Were the euthanasia and assisted suicide a violation of the right to freedom of expression?

The author S.L., a Danish national, is a retired physician, and member of an association in favor of euthanasia, was convicted of two counts of assisted suicide, and one count of attempted assisted suicide under Article 240 of the Danish Penal Code. He was sentenced to 60 days’ imprisonment, suspended. Maintaining that he had merely provided general advice about suicide, the author complained that his conviction was in breach of Article 10 of the Convention. S.L. worked as a physician until 2010.

S.L. founded an association called “Physicians in Favor of Euthanasia”, for physicians aiming to have euthanasia made lawful in Denmark. In pursuance of this aim, the applicant prepared a guide “Medicines suited for suicide”, available on the internet. The guide combined a detailed procedure for how to commit suicide, including a list of about 300 common pharmaceuticals suited to committing suicide, and a description of the dose required to go through with the suicide, possible combinations of pharmaceuticals and caveats about the various pharmaceuticals. The guide also provided advice on how a person could be assured of death by taking the recommended doses of medicines, including by combining different pharmaceuticals or by taking a full dose of a pharmaceutical in combination with a plastic bag over the head and a rubber band around the neck. It was lawful under Danish law to publish such a guide on the Internet or elsewhere.

Based on a radio interview with S.L. in 2017 in which S.L. stated, inter alia, that had assisted a patient with a terminal pulmonary condition in dying by administering the pharmaceutical Fenemal, the Patient Safety Authority reported the author to the police for violation of section 240 of the Penal Code, prohibiting assisted suicide. The author’s doctor’s license to practice has been withdrawn, with the consequence, among other things, that the author could no longer prescribe medications for himself or others.
The Supreme Court sentenced S.L. to 60 days’ imprisonment, suspended. It was taken into account as an aggravating circumstance that to a certain extent, the acts were committed in a systematic manner and that S.L. had been charged on three counts, the last act being committed after he had been provisionally charged by the police for violation of section 240 of the Penal Code. It was considered a mitigating circumstance that S.L. was almost 78 years old.
Assisted suicide has been criminalized since 1930. Section 240 of the Penal Code was given its current wording by Act No. 218 of 31 March 2004.
The issue of euthanasia and assisted suicide has regularly been the subject of public and political debate in Denmark, but so far, there has not been a political majority in Parliament in favor of amending section 240 of the Penal Code.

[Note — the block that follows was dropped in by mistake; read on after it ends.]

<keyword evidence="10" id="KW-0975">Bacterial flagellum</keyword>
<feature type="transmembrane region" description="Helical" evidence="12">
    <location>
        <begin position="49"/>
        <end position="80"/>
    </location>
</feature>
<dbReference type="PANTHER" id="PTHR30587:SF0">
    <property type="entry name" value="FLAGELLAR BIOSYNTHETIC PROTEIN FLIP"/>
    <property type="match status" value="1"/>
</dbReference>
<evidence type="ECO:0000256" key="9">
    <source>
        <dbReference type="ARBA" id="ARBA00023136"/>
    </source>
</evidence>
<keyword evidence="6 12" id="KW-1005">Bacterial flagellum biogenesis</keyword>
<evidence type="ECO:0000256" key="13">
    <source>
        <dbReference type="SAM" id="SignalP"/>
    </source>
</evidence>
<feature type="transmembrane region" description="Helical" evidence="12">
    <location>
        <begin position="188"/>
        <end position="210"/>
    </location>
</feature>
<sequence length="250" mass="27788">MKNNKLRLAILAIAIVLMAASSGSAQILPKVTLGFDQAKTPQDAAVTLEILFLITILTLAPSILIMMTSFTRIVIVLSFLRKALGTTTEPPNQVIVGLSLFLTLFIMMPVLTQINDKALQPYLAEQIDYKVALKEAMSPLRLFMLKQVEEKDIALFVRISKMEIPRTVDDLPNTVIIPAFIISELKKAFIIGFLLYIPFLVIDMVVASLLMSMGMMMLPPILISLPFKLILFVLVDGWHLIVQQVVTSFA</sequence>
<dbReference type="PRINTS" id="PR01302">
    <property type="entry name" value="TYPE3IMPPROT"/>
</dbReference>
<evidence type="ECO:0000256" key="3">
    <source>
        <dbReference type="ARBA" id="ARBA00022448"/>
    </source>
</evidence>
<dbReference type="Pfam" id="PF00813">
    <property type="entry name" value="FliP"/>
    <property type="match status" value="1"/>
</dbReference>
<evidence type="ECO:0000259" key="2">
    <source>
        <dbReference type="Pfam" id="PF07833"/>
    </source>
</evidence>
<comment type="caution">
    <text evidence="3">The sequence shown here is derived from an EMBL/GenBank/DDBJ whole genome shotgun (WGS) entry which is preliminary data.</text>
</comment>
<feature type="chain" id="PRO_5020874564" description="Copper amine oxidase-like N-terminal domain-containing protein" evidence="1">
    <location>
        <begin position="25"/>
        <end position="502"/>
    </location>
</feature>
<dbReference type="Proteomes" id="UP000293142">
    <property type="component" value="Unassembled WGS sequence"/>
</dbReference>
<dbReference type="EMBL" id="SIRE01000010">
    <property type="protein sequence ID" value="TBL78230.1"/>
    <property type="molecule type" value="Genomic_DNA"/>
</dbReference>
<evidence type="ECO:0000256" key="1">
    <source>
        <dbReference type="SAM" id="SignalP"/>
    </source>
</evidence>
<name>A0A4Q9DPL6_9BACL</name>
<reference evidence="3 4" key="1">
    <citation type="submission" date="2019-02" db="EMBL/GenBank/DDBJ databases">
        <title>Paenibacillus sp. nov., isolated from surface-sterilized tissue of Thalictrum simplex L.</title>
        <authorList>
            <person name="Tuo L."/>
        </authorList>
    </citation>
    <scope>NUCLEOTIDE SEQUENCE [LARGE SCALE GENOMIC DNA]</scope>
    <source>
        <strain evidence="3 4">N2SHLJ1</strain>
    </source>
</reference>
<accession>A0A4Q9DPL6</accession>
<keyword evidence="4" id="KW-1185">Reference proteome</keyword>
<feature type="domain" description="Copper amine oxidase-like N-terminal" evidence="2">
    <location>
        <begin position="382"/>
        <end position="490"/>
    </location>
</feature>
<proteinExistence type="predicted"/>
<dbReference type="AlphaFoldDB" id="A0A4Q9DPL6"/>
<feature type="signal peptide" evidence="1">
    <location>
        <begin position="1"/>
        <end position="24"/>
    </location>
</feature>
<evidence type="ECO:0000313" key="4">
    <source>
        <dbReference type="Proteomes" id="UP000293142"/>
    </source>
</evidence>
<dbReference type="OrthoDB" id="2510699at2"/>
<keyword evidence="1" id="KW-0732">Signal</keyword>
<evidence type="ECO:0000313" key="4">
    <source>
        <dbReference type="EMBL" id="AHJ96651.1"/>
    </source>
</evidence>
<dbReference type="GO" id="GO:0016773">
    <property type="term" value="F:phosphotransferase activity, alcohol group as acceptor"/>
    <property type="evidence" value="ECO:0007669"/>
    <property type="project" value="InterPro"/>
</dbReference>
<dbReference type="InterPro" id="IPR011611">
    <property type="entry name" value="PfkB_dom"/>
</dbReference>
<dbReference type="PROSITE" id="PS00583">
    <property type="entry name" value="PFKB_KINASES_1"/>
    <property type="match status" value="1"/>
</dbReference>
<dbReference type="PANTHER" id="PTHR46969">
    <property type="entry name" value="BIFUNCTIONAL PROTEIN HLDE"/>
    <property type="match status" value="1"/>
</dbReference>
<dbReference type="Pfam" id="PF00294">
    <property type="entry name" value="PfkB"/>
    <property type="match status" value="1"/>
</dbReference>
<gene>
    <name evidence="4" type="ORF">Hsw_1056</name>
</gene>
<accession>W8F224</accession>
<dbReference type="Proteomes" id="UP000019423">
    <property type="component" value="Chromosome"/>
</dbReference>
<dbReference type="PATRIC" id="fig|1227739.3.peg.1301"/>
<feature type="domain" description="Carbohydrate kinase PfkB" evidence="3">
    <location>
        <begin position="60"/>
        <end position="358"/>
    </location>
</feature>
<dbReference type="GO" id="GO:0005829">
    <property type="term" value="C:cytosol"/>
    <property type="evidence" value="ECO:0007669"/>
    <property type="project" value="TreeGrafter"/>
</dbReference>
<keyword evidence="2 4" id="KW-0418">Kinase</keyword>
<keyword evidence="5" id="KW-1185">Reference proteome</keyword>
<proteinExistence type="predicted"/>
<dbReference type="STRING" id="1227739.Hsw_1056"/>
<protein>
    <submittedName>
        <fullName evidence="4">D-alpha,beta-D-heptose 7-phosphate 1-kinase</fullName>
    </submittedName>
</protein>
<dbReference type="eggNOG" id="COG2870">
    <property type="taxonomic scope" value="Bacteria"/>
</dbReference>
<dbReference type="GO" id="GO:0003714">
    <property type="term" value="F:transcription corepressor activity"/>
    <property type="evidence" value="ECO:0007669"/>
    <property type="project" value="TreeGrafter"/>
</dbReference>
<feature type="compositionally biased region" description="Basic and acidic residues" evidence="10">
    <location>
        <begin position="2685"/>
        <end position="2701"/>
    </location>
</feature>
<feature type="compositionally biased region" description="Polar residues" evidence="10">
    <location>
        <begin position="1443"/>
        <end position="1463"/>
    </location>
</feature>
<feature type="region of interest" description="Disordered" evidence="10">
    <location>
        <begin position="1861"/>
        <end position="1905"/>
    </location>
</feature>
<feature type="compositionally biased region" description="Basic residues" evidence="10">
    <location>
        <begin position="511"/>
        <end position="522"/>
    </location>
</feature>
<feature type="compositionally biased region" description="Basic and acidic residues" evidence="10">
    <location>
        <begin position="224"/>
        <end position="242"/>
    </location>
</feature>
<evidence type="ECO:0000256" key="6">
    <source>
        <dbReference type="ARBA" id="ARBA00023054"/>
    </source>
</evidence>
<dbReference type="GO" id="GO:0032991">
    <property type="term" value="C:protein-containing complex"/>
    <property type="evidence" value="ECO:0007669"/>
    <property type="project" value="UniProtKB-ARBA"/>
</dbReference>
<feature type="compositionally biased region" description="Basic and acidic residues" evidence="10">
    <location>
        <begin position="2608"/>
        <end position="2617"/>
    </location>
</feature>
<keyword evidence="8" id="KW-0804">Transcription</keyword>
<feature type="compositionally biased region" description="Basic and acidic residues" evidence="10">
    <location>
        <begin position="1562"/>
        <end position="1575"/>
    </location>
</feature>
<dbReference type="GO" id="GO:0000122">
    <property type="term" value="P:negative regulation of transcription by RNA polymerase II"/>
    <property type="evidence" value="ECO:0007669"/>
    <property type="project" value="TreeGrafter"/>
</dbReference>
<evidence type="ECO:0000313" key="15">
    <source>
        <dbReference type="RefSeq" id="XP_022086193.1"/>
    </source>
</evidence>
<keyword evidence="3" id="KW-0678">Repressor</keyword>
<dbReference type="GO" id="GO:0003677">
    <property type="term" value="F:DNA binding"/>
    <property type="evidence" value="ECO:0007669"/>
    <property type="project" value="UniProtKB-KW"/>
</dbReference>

S.L. complained that the Supreme Court’s judgment breached S.L.’s right to freedom of expression guaranteed by Article 10 of the Convention.
The parties did not dispute that the applicant’s conviction was an interference with his rights to freedom of expression. The ECHR also found that such interference was intended by law (Article 240 of the Criminal Code).
The ECHR emphasized that since 1930 euthanasia has been illegal in Denmark, and accordingly the legislation provided for imprisonment for committing euthanasia. However, the ECHR is called to find out not whether the criminalization of euthanasia is justified, but only whether it was it is “necessary in a democratic society.” In this aspect, the ECHR noted the obligation authorities to protect vulnerable members of society.
The ECHR emphasized the absence of a right to euthanasia in the Convention.
The ECHR took into account the conclusions of the Supreme Court and saw no reason not to agree with them agree, in particular, that the applicant’s advice, although based on his handbook, pushed one of the persons to commit suicide. Although the publication of the guide was legal, the matter was based on specific advice to individuals. The ECHR concluded that neither the conviction nor the sentence in this case were excessive.
In general, the reasons given by the courts when making their decisions are health protection, morals and rights of others – were legitimate, and the authorities acted within their wide scope discretion (“freedom of discretion”) vested in this particular case.
ECHR decided that there has been no violation of Article 10 of the Convention.

17. November 2023

HUDOC 15136-20